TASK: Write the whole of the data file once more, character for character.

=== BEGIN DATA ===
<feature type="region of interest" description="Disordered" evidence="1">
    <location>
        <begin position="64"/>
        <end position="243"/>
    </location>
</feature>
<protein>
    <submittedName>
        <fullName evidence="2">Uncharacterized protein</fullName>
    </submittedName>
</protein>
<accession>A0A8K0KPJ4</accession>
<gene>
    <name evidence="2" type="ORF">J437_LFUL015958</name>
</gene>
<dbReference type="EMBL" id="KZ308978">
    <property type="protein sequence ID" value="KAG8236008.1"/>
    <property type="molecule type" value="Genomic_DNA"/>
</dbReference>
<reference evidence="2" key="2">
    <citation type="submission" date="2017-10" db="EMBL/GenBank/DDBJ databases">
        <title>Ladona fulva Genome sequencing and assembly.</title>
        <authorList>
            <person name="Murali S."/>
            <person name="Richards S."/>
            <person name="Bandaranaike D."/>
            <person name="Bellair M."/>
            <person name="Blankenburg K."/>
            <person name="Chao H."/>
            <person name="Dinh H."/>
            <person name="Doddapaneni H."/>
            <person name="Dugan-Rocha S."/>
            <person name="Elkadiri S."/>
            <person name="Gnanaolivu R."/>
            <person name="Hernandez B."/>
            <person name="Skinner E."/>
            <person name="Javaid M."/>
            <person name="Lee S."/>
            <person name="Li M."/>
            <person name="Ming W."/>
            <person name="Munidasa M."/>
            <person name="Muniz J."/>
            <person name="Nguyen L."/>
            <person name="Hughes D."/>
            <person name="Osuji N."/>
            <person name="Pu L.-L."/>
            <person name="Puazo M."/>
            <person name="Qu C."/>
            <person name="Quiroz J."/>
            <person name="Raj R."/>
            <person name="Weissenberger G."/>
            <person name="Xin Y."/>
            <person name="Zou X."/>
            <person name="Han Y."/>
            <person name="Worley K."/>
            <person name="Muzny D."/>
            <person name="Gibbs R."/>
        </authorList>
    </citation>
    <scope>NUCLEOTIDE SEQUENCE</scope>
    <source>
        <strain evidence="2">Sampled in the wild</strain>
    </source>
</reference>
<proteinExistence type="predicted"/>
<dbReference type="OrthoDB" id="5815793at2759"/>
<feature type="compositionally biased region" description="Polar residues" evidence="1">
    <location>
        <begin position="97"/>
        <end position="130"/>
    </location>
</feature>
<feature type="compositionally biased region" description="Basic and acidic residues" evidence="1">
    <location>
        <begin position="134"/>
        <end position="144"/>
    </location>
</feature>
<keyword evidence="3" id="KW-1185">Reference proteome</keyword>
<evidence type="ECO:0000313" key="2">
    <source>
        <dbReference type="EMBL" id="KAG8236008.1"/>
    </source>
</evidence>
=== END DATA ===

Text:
<feature type="region of interest" description="Disordered" evidence="1">
    <location>
        <begin position="64"/>
        <end position="243"/>
    </location>
</feature>
<protein>
    <submittedName>
        <fullName evidence="2">Uncharacterized protein</fullName>
    </submittedName>
</protein>
<accession>A0A8K0KPJ4</accession>
<gene>
    <name evidence="2" type="ORF">J437_LFUL015958</name>
</gene>
<dbReference type="EMBL" id="KZ308978">
    <property type="protein sequence ID" value="KAG8236008.1"/>
    <property type="molecule type" value="Genomic_DNA"/>
</dbReference>
<reference evidence="2" key="2">
    <citation type="submission" date="2017-10" db="EMBL/GenBank/DDBJ databases">
        <title>Ladona fulva Genome sequencing and assembly.</title>
        <authorList>
            <person name="Murali S."/>
            <person name="Richards S."/>
            <person name="Bandaranaike D."/>
            <person name="Bellair M."/>
            <person name="Blankenburg K."/>
            <person name="Chao H."/>
            <person name="Dinh H."/>
            <person name="Doddapaneni H."/>
            <person name="Dugan-Rocha S."/>
            <person name="Elkadiri S."/>
            <person name="Gnanaolivu R."/>
            <person name="Hernandez B."/>
            <person name="Skinner E."/>
            <person name="Javaid M."/>
            <person name="Lee S."/>
            <person name="Li M."/>
            <person name="Ming W."/>
            <person name="Munidasa M."/>
            <person name="Muniz J."/>
            <person name="Nguyen L."/>
            <person name="Hughes D."/>
            <person name="Osuji N."/>
            <person name="Pu L.-L."/>
            <person name="Puazo M."/>
            <person name="Qu C."/>
            <person name="Quiroz J."/>
            <person name="Raj R."/>
            <person name="Weissenberger G."/>
            <person name="Xin Y."/>
            <person name="Zou X."/>
            <person name="Han Y."/>
            <person name="Worley K."/>
            <person name="Muzny D."/>
            <person name="Gibbs R."/>
        </authorList>
    </citation>
    <scope>NUCLEOTIDE SEQUENCE</scope>
    <source>
        <strain evidence="2">Sampled in the wild</strain>
    </source>
</reference>
<proteinExistence type="predicted"/>
<dbReference type="OrthoDB" id="5815793at2759"/>
<feature type="compositionally biased region" description="Polar residues" evidence="1">
    <location>
        <begin position="97"/>
        <end position="130"/>
    </location>
</feature>
<feature type="compositionally biased region" description="Basic and acidic residues" evidence="1">
    <location>
        <begin position="134"/>
        <end position="144"/>
    </location>
</feature>
<keyword evidence="3" id="KW-1185">Reference proteome</keyword>
<evidence type="ECO:0000313" key="2">
    <source>
        <dbReference type="EMBL" id="KAG8236008.1"/>
    </source>
</evidence>